Elbert County High School Students Help Show Impact of Tech Funding in Georgia Schools

Athens, Ga. – Students from Elbert County High School and 12 other schools across Georgia will demonstrate to state legislators the positive impact that technology funding is having on instruction in Georgia’s public schools in an event called Capitol Tech on Monday, January 30.

The event at the State Capitol building will spotlight students using the fundamental technology tools necessary to succeed in the 21st century. Students and teachers are eager for their local legislators to see firsthand how these tools are helping to increase student achievement and build community partnerships.

Capitol Tech is a collaborative effort between Georgia’s schools and the state’s 13 Educational Technology Training Centers (ETTC). The team from Elbert County High School in Elberton, Ga., is representing the 15 school systems in northeast Georgia served by the ETTC based in the University of Georgia’s College of Education.

Elbert County High School teacher Sue Matthews and five of her students, Amy Jefferson, Al McCall, Amy Moore, Gregory Power and Cody Scarborough, will show legislators how they use technology as an important part of their digital media curriculum.

Their project, There’s No Business Like Small Business, is designed to break down barriers between school and the real world, providing students the opportunity to incorporate cutting-edge technology as they operate small businesses at either a profit or a loss.

In the project, the class is divided into companies that design, produce, market and sell custom-designed, dye-sublimated t-shirts. Each company is required to use various software/technologies to produce graphic designs for t-shirts, a company logo, a web site, brochures/flyers, order forms/invoices, and a digital video commercial that advertises/promotes their company.  The companies compete against each other in the market place to see who can make the most profit by the end of the semester.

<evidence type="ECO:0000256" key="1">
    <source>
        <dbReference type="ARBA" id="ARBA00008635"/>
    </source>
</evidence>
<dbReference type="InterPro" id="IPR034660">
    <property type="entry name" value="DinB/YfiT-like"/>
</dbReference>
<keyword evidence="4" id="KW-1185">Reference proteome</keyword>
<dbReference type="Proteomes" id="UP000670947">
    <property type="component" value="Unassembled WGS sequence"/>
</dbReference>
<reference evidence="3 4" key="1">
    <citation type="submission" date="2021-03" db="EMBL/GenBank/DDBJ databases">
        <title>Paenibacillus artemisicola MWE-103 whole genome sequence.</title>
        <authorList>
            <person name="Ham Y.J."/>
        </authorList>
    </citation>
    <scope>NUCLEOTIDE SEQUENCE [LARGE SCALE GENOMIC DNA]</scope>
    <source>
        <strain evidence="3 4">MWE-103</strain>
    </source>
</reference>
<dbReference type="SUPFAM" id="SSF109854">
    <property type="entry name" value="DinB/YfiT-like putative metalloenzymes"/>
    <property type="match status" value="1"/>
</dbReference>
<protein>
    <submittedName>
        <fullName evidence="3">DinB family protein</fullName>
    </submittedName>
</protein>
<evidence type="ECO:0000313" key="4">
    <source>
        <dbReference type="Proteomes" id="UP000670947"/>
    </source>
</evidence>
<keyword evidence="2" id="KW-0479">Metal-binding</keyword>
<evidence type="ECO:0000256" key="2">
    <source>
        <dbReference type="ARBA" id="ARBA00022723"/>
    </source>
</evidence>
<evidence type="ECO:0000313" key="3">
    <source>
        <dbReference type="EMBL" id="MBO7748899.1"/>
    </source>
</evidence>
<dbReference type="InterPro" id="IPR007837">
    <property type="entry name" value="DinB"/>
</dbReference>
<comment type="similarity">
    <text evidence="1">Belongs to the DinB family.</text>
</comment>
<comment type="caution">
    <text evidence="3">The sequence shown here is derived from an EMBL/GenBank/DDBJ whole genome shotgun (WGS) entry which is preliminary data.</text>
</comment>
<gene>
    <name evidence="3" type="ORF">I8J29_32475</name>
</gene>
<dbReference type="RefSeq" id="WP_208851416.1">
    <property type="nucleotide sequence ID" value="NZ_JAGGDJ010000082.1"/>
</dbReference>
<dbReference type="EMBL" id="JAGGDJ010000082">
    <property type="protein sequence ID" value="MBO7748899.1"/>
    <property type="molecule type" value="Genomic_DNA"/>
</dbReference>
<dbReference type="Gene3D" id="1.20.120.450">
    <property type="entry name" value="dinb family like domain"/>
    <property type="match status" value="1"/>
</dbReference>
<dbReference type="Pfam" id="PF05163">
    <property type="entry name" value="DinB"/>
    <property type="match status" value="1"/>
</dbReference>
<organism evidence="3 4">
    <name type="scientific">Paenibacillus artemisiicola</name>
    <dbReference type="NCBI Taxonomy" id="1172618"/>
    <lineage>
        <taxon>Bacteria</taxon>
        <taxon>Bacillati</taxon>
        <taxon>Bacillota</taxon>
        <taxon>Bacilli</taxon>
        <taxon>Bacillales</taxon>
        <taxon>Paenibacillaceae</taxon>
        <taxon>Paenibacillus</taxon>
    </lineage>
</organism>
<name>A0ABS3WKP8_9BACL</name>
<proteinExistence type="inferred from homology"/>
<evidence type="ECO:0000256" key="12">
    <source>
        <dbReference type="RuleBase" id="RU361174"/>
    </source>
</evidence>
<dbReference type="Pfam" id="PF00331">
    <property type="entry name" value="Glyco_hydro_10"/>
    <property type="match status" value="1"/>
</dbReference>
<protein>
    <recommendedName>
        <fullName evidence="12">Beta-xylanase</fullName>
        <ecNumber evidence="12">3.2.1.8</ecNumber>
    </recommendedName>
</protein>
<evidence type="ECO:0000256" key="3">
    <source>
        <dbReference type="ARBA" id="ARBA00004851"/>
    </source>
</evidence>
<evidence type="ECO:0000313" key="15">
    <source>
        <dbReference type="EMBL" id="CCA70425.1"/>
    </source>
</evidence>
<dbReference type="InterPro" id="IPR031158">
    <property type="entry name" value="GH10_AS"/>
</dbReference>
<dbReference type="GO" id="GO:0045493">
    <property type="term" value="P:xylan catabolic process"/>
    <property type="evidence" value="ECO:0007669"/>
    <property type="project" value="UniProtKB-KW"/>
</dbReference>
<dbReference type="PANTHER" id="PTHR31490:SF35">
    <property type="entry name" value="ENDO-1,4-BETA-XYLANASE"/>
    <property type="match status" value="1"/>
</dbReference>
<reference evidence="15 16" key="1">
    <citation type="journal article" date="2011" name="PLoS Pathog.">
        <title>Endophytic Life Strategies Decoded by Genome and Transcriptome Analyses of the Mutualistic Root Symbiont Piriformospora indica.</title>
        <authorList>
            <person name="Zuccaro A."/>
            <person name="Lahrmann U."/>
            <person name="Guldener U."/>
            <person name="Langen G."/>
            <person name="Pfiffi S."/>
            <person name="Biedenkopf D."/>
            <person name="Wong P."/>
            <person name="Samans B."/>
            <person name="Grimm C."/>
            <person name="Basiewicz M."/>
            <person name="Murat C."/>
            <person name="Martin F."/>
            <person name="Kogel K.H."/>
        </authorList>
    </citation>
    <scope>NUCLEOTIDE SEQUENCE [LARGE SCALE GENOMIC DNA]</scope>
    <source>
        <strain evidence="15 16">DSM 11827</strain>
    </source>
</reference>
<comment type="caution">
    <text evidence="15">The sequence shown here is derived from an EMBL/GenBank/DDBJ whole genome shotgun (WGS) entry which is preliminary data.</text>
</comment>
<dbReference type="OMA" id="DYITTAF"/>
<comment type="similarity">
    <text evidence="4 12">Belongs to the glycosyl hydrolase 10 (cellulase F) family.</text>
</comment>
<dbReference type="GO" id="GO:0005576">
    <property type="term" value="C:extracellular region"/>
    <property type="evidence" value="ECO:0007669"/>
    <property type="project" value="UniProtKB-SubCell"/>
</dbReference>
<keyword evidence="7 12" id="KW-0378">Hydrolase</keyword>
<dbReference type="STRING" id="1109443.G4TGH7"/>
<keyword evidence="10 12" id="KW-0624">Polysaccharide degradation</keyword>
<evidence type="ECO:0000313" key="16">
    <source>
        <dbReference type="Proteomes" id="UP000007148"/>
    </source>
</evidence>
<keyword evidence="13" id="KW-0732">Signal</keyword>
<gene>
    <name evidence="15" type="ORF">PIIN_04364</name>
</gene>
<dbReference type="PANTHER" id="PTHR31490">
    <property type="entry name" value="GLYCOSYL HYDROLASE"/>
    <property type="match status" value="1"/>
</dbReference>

The five students presenting at Capitol Tech represent four of the companies involved with this project. At Capitol Tech, the students will share information concerning the positives and negatives of their small business experience as well as artifacts demonstrating their use of technology.

Other districts’ demonstrations will include student-designed web sites that help students understand curriculum issues, multimedia projects that demonstrate subject comprehension and projects in which students collaborate with teachers to produce lessons that effectively use technology in the teaching and learning process.

The UGA Technology Training Center has a faculty of 11 educational technology professionals working with school districts in northeast Georgia to improve and promote research-based methods of instruction with teachers. Their emphases include the integration of multiple technologies to enrich the curriculum and increase student achievement, effective uses of technology to increase school productivity, and distance learning to provide opportunities that would otherwise be inaccessible.

For more information on the UGA Technology Training Center:



Note to editors: A photo is available for download at http://ugaphoto.alumni.uga.edu/special/capitol2006elbert.jpg. Caption:

The team from Elbert County High School representing the UGA ETTC’s service region on Capitol Tech Day, 2006 on January 30 includes: (left to right) Amy Moore, Sue Matthews, Greg Power, Cody Scarborough, Al McCall, and Amy Jefferson.